Victim Blaming

victim blaming

When people hear about a crime, they are often quick to assume what the victim did or didn’t do that led to it. It is a common phenomenon called victim blaming, which can be as subtle as asking victims how they could have prevented the crime from happening or as overt as calling them a “jerk” or “asshole”. Victim blaming happens to men and women alike, regardless of age, race, culture or economic status. It is a societal issue that is difficult to tackle, but is vital for protecting the safety of those who have been traumatized.

When someone experiences a tragedy or traumatic event, they naturally want to believe the world is fair and they deserve whatever happens to them. This desire to see the world as a just place helps them confront life’s ups and downs, making it easier for them to pursue their long-range goals and even get out of bed in the morning. Unfortunately, this tendency to blame victims for their misfortunes is a major barrier to people who have experienced trauma receiving the support and care they need.

Those who have experienced abuse and assault can often find themselves in the middle of victim-blaming, especially when they are trying to report the crime to the police or seek professional help. Many perpetrators of sexual violence are known to be manipulative and deceptive, which makes it hard for survivors to feel comfortable sharing their stories with others. The pervasiveness of victim blaming in society can also lead to feelings of isolation, depression and anxiety for victims who are afraid to seek out the help they need for fear of judgement and stigma.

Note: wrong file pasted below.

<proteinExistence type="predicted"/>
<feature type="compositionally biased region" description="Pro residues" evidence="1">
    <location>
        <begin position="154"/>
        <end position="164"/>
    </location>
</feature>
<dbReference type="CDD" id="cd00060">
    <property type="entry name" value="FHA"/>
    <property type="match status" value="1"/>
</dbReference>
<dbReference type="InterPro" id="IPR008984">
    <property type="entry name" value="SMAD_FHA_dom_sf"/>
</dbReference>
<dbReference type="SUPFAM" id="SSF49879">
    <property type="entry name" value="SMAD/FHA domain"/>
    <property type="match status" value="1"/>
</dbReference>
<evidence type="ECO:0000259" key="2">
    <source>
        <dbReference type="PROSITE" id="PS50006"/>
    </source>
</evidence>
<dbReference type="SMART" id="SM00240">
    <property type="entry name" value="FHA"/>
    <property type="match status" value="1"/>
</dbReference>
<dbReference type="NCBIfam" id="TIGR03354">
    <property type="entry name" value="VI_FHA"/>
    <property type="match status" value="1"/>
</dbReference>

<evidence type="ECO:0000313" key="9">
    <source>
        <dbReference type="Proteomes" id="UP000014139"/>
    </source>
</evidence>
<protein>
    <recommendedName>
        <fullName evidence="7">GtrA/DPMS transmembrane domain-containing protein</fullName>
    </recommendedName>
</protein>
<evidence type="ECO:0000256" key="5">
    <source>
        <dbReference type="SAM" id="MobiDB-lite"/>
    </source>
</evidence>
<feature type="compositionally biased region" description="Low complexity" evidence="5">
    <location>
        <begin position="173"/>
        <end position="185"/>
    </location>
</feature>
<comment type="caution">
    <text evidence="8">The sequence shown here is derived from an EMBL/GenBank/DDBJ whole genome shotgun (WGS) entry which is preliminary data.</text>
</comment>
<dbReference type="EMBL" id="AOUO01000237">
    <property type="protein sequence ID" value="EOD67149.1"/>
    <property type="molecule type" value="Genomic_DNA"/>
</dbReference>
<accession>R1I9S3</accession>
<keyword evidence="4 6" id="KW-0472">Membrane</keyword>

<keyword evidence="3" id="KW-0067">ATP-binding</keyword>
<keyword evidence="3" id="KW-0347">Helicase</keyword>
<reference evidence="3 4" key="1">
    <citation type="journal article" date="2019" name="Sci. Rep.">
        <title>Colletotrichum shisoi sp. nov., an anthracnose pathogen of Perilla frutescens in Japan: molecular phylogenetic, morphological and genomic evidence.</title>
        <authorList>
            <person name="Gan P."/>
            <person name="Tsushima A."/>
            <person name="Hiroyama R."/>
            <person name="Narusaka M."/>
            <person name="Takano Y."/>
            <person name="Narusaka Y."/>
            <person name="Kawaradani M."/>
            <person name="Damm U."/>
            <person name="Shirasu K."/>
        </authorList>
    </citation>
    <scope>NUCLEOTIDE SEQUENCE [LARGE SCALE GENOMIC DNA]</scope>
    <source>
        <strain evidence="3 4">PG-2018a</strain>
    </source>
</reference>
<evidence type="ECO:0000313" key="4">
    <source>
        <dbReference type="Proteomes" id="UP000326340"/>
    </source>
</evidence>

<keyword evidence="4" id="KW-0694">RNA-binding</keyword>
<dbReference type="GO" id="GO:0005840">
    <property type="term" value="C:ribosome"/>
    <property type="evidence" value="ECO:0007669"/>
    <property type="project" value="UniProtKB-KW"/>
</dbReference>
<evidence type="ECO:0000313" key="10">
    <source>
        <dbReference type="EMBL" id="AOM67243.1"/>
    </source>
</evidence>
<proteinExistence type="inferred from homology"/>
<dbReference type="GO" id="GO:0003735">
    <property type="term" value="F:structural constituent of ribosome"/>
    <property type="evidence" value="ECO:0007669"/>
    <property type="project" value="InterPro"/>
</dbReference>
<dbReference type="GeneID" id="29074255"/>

One of the main reasons for this is that the blamers are actually attempting to protect their own sense of self-worth by convincing themselves that the victim did what they did on purpose. This is referred to as the fundamental attribution error, which is a psychological phenomenon that means people tend to believe that if something bad happens to them, it must be their fault because they must have done something to deserve it.

The more subtle forms of victim blaming can be just as damaging as the overt ones. For instance, when a person who has been raped is interviewed by the media, the interviewer may ask what they were wearing that night or why they were out so late at night. These questions are a form of victim blaming because they assume that the victim could have prevented the crime by taking certain precautions.

It is important for people to recognize their own victim-blaming tendencies and be mindful of the ways they treat those around them. They can do this by challenging and countering fault-based statements and questions when they encounter them. They can also find a therapist who has experience treating victims of trauma and PTSD. This can be particularly helpful for those who have been experiencing suicidal thoughts, as a therapist who is familiar with the symptoms of trauma can help them process their emotions and reduce their risk of suicide.